- The Washington Times - Thursday, August 18, 2005

DENVER — Lions in your back yard?

Elephants in the driveway?

Cheetahs on the terrace?

Well, maybe, if a group of prominent ecologists gets to establish a “Pleistocene Park” on the Great Plains.

Authors of the plan — which appears in today’s issue of the journal Nature — say their idea to transplant African wildlife to North America could save many of the animals from extinction.

Josh Donlan, a graduate student at Cornell University and one of the plan’s co-authors, concedes that skeptics may worry more about the people on the Great Plains who could become extinct at the mercy of the lions.

“Obviously, gaining public acceptance is going to be a huge issue, especially when you talk about reintroducing predators. There are going to have to be some major attitude shifts. That includes realizing predation is a natural role, and that people are going to have to take precautions.”

Nevertheless, the scientists say the relocated animals could restore biodiversity on this continent to a condition closer to what nature was like before humans overran the landscape.

The idea of “rewilding” the Great Plains grew from a retreat at Ladder Ranch near Truth or Consequences, N.M., a 155,550-acre spread owned by media mogul and conservationist Ted Turner.

The ecologists suggest starting with zoo animals. The perimeters of newly created reserves would be fenced. “We aren’t backing a truck up to some dump site in the dark and turning lose a bunch of elephants,” says Cornell University ecologist Harry W. Greene, another of the plan’s authors.

While most modern African species never lived on the American prairie, the scientists believe that today’s animals could duplicate the natural roles played by their departed, even larger cousins — mastodons, camels and saber-toothed cats — that roamed for more than 1 million years alongside antelope and bison.

Relocating large animals to vast ecological parks and private reserves over the next century would begin to restore the balance and offer new ecotourism opportunities.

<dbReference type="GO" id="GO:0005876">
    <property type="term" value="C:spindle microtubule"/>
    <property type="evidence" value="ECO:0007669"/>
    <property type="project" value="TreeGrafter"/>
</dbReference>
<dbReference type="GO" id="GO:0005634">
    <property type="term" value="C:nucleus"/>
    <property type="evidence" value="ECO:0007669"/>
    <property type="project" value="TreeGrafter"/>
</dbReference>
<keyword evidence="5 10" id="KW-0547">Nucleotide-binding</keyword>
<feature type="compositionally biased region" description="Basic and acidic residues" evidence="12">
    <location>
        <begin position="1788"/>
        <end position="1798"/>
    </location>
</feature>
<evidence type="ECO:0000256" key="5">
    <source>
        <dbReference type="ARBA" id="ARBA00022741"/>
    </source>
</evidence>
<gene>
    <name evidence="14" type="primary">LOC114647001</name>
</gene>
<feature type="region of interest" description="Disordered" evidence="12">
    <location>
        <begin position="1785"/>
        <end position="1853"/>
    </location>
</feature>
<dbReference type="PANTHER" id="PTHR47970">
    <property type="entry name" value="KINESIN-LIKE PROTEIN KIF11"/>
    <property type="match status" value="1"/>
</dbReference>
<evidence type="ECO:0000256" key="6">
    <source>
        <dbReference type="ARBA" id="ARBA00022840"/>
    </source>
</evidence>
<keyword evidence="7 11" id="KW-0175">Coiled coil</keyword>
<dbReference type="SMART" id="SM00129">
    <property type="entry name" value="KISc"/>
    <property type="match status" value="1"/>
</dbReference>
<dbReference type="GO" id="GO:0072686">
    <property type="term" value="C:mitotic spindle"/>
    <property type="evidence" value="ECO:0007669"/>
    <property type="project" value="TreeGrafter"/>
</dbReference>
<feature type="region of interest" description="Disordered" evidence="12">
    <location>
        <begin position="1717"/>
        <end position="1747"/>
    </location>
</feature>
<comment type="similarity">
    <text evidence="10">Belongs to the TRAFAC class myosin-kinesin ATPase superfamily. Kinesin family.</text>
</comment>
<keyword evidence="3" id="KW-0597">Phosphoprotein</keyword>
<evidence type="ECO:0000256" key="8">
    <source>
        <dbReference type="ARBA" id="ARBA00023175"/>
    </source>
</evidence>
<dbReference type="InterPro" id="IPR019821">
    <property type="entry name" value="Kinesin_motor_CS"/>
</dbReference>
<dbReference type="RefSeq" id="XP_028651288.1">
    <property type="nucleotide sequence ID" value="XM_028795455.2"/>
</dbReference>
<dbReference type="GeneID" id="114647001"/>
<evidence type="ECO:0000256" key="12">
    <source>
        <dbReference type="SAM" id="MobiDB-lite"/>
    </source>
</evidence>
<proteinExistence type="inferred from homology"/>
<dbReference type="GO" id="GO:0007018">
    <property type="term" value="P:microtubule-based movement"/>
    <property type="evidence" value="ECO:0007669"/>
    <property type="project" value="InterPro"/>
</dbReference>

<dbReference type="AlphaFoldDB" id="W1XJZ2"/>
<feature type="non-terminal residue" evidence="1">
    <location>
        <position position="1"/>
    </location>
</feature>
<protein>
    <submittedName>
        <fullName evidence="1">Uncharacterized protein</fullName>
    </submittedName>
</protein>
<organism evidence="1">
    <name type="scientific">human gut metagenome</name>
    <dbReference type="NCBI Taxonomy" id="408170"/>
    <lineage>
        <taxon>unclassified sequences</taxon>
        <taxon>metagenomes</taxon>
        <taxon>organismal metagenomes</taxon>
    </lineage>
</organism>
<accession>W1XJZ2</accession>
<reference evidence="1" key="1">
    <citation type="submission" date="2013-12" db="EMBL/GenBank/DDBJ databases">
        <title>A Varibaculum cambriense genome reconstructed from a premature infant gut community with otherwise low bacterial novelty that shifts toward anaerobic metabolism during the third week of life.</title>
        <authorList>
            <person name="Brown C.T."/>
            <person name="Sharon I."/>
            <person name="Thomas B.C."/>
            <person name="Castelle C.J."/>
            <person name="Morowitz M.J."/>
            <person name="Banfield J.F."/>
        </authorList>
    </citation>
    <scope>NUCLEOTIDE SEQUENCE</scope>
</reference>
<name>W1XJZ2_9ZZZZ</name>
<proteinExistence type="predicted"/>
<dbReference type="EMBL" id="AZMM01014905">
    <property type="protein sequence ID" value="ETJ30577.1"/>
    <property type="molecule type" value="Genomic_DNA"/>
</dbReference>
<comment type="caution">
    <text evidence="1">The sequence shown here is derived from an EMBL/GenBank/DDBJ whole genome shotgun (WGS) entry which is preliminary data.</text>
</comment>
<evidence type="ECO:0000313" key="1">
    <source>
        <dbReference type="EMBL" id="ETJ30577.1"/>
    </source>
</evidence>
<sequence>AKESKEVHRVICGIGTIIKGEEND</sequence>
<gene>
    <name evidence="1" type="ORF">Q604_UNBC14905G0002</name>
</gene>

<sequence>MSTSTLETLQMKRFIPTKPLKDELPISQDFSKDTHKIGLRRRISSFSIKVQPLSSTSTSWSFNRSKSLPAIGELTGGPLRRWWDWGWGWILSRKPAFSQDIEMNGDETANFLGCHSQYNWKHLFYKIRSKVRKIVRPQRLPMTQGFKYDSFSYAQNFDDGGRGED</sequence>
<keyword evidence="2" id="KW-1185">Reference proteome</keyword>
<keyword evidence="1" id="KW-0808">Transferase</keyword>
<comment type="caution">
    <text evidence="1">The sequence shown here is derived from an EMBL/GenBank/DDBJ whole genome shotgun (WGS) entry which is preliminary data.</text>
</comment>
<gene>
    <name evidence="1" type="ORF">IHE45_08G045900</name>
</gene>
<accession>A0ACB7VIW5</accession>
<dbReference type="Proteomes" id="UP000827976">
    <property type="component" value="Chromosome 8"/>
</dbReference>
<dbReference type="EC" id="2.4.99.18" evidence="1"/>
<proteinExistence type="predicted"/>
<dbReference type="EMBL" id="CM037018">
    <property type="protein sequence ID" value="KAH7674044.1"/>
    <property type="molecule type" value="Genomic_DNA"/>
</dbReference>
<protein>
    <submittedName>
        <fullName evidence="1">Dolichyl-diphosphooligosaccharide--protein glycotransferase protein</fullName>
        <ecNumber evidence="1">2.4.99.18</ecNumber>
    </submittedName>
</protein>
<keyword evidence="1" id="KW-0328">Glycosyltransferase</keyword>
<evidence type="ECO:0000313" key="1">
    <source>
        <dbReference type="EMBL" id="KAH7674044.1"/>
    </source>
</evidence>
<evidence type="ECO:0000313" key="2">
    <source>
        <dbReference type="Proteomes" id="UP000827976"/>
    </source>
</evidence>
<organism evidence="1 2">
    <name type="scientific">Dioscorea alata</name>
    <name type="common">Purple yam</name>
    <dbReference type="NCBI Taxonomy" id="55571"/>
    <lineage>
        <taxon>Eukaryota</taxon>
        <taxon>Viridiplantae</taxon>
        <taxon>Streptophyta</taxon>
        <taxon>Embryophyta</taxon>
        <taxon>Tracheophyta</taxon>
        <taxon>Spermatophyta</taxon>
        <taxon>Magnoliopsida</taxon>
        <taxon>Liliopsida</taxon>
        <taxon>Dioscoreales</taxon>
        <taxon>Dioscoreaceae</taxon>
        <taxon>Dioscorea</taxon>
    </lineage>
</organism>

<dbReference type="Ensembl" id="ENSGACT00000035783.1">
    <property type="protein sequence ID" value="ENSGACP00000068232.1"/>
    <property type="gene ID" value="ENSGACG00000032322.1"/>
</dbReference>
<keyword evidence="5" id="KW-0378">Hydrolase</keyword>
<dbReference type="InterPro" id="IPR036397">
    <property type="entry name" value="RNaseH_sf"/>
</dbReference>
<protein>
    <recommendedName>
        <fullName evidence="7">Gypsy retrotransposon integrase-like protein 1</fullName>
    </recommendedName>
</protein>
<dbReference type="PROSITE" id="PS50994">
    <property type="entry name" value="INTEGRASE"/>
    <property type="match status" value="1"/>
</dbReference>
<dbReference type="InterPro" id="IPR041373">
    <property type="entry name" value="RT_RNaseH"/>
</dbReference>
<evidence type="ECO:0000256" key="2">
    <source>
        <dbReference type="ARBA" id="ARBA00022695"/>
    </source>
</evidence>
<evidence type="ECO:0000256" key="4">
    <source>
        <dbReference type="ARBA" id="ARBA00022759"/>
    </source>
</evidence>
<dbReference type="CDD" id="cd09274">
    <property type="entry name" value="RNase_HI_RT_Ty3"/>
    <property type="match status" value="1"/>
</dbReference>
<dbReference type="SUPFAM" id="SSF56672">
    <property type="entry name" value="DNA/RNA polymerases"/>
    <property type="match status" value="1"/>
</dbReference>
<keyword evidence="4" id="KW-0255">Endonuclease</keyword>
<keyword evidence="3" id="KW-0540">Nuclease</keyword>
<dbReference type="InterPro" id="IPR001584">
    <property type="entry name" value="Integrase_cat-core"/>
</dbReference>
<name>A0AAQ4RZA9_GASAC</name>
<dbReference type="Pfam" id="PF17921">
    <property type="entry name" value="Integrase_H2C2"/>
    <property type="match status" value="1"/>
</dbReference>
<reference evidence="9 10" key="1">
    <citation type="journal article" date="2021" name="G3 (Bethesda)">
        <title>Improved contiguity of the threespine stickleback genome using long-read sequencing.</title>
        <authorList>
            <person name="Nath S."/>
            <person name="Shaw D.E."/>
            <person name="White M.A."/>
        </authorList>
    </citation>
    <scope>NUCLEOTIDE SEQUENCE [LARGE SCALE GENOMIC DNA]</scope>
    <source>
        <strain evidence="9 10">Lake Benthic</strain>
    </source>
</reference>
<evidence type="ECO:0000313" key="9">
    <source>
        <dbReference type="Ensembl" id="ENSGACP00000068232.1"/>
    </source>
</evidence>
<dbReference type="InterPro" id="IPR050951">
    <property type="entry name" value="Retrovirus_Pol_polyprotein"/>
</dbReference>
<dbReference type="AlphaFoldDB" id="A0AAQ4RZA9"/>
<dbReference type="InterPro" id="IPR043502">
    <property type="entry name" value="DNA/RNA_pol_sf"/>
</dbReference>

Some ecologists said it is important to try such a bold plan. Otherwise, they said, hundreds more species are likely to go extinct in coming decades and entire ecosystems — such as grasslands — will fundamentally change.

“We’re beginning to get backed into a corner,” said Terry Chapin of the University of Alaska-Fairbanks. “It’s something worth trying.”

Some scientists and conservationists, however, hoot.

“It is not restoration to introduce animals that were never here,” says University of Washington anthropologist Donald K. Grayson. “Why introduce Old World camels and lions when there are North American species that could benefit from the same kind of effort?”

Other conservationists say the plan would further damage the prospects of African species on their native turf, as well as that continent’s hopes for sustainable economic development.

“Such relocations would affect future tourism opportunities,” says Elizabeth Wamba, the East Africa spokeswoman for the International Fund for Animal Welfare in Nairobi, Kenya. “The welfare of the animals would have been reduced by transporting and exposing them to different eco-climatic conditions.”

Ecologists at Mr. Turner’s Ladder Ranch intend to reintroduce the Bolson tortoise right away. These 100-pound burrowers were found across the Southwest, but now survive in a corner of northern Mexico’s Chihuahuan Desert.

The extent of Mr. Turner’s interest in the larger rewilding plan is not clear. Mike Phillips, who directs the Turner Endangered Species Fund, was unavailable for comment.

The renewed presence of many large mammals might turn back the ecological clock in a variety of subtle ways. For example, elephants eat woody plants that have overtaken grasslands. Could they act as Rototillers to restore the prairie?

Lions would be a harder sell, particularly to the elk herds that already live there.

“Lions eat people,” Mr. Donlan, the Cornell graduate student, says. “There has to be a pretty serious attitude shift on how you view predators.”

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